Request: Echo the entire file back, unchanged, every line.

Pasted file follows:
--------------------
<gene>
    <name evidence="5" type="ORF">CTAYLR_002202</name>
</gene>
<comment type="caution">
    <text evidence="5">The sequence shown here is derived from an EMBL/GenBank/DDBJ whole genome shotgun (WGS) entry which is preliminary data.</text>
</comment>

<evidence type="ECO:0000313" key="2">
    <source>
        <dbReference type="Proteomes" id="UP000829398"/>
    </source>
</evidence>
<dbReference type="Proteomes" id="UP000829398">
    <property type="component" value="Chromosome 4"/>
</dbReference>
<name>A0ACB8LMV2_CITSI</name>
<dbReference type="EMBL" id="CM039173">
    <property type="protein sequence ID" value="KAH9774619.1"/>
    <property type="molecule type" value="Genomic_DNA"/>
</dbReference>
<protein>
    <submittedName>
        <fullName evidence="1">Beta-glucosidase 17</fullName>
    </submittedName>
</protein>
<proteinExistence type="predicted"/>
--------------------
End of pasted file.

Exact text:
<gene>
    <name evidence="5" type="ORF">CTAYLR_002202</name>
</gene>
<comment type="caution">
    <text evidence="5">The sequence shown here is derived from an EMBL/GenBank/DDBJ whole genome shotgun (WGS) entry which is preliminary data.</text>
</comment>

<evidence type="ECO:0000313" key="2">
    <source>
        <dbReference type="Proteomes" id="UP000829398"/>
    </source>
</evidence>
<dbReference type="Proteomes" id="UP000829398">
    <property type="component" value="Chromosome 4"/>
</dbReference>
<name>A0ACB8LMV2_CITSI</name>
<dbReference type="EMBL" id="CM039173">
    <property type="protein sequence ID" value="KAH9774619.1"/>
    <property type="molecule type" value="Genomic_DNA"/>
</dbReference>
<protein>
    <submittedName>
        <fullName evidence="1">Beta-glucosidase 17</fullName>
    </submittedName>
</protein>
<proteinExistence type="predicted"/>